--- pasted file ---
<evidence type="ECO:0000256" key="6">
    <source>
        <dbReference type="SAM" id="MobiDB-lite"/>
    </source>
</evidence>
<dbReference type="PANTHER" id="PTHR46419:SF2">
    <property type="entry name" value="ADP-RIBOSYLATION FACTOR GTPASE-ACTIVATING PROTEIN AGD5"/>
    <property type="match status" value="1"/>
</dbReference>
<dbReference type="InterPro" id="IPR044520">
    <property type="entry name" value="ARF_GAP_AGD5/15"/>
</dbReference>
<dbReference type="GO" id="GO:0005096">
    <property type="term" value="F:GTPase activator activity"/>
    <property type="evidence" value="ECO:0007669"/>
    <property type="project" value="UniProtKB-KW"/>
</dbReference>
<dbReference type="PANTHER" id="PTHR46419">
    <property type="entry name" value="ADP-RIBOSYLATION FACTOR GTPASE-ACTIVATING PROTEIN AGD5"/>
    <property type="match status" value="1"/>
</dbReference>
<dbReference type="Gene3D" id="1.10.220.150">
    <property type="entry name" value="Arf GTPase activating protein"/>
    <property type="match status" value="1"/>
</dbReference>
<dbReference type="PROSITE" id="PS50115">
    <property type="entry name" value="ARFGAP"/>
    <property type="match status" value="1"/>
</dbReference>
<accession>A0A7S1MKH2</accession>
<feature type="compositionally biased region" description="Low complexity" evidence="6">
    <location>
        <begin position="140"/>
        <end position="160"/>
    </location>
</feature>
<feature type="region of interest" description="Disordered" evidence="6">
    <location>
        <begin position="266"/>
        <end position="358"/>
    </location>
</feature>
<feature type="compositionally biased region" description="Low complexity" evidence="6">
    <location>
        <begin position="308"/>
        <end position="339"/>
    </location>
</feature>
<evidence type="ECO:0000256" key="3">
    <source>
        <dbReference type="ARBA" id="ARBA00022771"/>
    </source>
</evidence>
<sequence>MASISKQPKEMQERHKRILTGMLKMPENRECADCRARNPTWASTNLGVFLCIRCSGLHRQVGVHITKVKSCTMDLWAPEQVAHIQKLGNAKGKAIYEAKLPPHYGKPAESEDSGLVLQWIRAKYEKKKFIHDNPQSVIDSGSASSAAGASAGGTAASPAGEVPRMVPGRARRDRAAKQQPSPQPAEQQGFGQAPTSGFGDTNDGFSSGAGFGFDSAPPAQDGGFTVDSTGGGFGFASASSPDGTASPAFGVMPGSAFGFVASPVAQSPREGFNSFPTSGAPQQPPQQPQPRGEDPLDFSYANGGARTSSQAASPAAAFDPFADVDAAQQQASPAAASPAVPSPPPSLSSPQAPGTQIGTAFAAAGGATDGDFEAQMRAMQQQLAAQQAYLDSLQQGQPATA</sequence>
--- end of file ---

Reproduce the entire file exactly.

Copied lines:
<evidence type="ECO:0000256" key="6">
    <source>
        <dbReference type="SAM" id="MobiDB-lite"/>
    </source>
</evidence>
<dbReference type="PANTHER" id="PTHR46419:SF2">
    <property type="entry name" value="ADP-RIBOSYLATION FACTOR GTPASE-ACTIVATING PROTEIN AGD5"/>
    <property type="match status" value="1"/>
</dbReference>
<dbReference type="InterPro" id="IPR044520">
    <property type="entry name" value="ARF_GAP_AGD5/15"/>
</dbReference>
<dbReference type="GO" id="GO:0005096">
    <property type="term" value="F:GTPase activator activity"/>
    <property type="evidence" value="ECO:0007669"/>
    <property type="project" value="UniProtKB-KW"/>
</dbReference>
<dbReference type="PANTHER" id="PTHR46419">
    <property type="entry name" value="ADP-RIBOSYLATION FACTOR GTPASE-ACTIVATING PROTEIN AGD5"/>
    <property type="match status" value="1"/>
</dbReference>
<dbReference type="Gene3D" id="1.10.220.150">
    <property type="entry name" value="Arf GTPase activating protein"/>
    <property type="match status" value="1"/>
</dbReference>
<dbReference type="PROSITE" id="PS50115">
    <property type="entry name" value="ARFGAP"/>
    <property type="match status" value="1"/>
</dbReference>
<accession>A0A7S1MKH2</accession>
<feature type="compositionally biased region" description="Low complexity" evidence="6">
    <location>
        <begin position="140"/>
        <end position="160"/>
    </location>
</feature>
<feature type="region of interest" description="Disordered" evidence="6">
    <location>
        <begin position="266"/>
        <end position="358"/>
    </location>
</feature>
<feature type="compositionally biased region" description="Low complexity" evidence="6">
    <location>
        <begin position="308"/>
        <end position="339"/>
    </location>
</feature>
<evidence type="ECO:0000256" key="3">
    <source>
        <dbReference type="ARBA" id="ARBA00022771"/>
    </source>
</evidence>
<sequence>MASISKQPKEMQERHKRILTGMLKMPENRECADCRARNPTWASTNLGVFLCIRCSGLHRQVGVHITKVKSCTMDLWAPEQVAHIQKLGNAKGKAIYEAKLPPHYGKPAESEDSGLVLQWIRAKYEKKKFIHDNPQSVIDSGSASSAAGASAGGTAASPAGEVPRMVPGRARRDRAAKQQPSPQPAEQQGFGQAPTSGFGDTNDGFSSGAGFGFDSAPPAQDGGFTVDSTGGGFGFASASSPDGTASPAFGVMPGSAFGFVASPVAQSPREGFNSFPTSGAPQQPPQQPQPRGEDPLDFSYANGGARTSSQAASPAAAFDPFADVDAAQQQASPAAASPAVPSPPPSLSSPQAPGTQIGTAFAAAGGATDGDFEAQMRAMQQQLAAQQAYLDSLQQGQPATA</sequence>